"I love the students," she said. "I love the excitement of sharing with them."

TESTING DEBATE SWEEPS NATION: A new set of math and English-language arts benchmarks, touted by some as a method to streamline and modernize education but criticized by others as federally-pushed and overly sweeping, will next year replace curriculum standards that have shaped instruction in California since adoption in 1997.

California joined the curriculum and testing overhaul when state education leaders adopted the new standards, known as Common Core State Standards, in 2010 and followed the decision with an aligned testing pilot. Forty-five states and the District of Columbia have adopted the standards since 2010.

Kern County school districts are scheduled to take the pilot during the testing window of April 7 through May 16, but some school districts start the field testing next week.

The testing, in which 22 states that are a part of a Smarter Balanced Assessment Consortium will participate, protects public school districts in California from federal penalties associated with the accountability system mandated by the federal No Child Left Behind Act of 2001.

Emmy Glancy, a policy analyst with the Education Commission of the States, said Indiana formally stopped Common Core involvement. Additionally, since Jan. 1 at least 23 states have considered legislation or state action to reverse or delay implementation of the standards or the aligned assessments.

Diane Ravitch, an education historian and policy analyst, contended in the Washington Post on Jan. 18 that the standards are a "rigid" and federally-driven attempt to "standardize teaching, curriculum, instruction, and schooling."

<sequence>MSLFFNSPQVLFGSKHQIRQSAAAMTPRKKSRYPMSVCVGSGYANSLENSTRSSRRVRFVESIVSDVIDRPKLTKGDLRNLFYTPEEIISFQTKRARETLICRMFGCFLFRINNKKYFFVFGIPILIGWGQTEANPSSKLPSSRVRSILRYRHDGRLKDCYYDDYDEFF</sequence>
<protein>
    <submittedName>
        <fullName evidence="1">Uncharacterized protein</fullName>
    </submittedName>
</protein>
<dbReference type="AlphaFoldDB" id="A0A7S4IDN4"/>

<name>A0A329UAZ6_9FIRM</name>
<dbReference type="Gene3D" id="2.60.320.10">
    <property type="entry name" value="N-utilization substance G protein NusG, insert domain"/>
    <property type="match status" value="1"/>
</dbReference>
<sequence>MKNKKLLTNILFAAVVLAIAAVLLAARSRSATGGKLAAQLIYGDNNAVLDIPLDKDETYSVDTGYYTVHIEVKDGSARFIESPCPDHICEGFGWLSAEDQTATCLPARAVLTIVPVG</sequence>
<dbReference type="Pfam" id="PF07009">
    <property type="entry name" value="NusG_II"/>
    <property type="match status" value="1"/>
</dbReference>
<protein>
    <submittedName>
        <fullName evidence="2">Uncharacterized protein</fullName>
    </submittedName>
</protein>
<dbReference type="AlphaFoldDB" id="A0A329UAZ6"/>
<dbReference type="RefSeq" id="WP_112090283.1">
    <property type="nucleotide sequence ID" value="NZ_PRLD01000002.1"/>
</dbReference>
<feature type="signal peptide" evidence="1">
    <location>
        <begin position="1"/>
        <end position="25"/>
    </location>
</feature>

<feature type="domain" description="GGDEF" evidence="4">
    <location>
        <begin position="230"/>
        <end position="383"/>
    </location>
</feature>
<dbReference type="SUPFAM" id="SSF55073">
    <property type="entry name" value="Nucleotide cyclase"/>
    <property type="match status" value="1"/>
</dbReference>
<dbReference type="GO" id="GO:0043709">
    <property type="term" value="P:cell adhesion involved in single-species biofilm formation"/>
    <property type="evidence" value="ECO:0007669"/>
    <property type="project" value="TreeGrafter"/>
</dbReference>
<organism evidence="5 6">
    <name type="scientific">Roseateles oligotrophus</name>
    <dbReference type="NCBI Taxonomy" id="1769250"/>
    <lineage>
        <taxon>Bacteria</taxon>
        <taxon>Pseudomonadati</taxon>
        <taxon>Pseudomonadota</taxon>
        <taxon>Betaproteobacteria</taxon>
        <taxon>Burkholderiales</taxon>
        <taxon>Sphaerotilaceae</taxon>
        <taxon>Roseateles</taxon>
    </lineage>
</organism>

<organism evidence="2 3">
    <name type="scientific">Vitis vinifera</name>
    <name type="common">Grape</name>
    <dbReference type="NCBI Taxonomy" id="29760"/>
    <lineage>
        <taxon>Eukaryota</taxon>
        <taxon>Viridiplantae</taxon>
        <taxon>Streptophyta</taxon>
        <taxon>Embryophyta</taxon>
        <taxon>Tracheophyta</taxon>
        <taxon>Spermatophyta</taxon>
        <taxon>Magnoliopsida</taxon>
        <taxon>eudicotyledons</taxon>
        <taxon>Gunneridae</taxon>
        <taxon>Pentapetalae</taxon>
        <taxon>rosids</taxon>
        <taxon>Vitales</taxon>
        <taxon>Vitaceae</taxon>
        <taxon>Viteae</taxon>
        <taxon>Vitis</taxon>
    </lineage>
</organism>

She said early development was a closed-door process involving few educators but significant representation from the testing industry including David Coleman, president and chief executive officer of the College Board not-for-profit that organizes the SAT and Advanced Placement testing.

Joanne Weiss, former chief of staff to U.S. Secretary of Education Arne Duncan, wrote in a 2011 blog entry on the Harvard Business Review website that adoption of "common standards and shared assessments means that education entrepreneurs will enjoy national markets where the best products can be taken to scale;" researchers can mine data to learn most effective teaching strategies and materials, and teachers in different regions can share materials and assessments.

Ravitch argued in her speech, however, that advocates ignore that socioeconomic status "heavily" influences test scores.

"To expect tougher standards and a renewed emphasis on standardized testing to reduce poverty and inequality is to expect what never was and never will be," she said.

WHAT YOU'RE SAYING: Here's the latest buzz from The Californian's social media platforms:

"Rep. Tom Petri, R-Wisconsin, has proposed a plan that would allow student loan payments to be automatically deducted from employee paychecks... What do you think of this idea?"

Capi Zabala, Facebook: "My mom used to work for a company collecting on student loans across the US. Some of the people she came into contact with were folks with high paying jobs (bank CEOs, Mayors, real estate agents...etc.) dodging their debt. It's sickening."

Denis Mayberry, Facebook: "oh goodie, a Republican wanting more government control over its populace -- hypocrite?"

Jim Phillips, Facebook: "More government bureaucracy placed on business."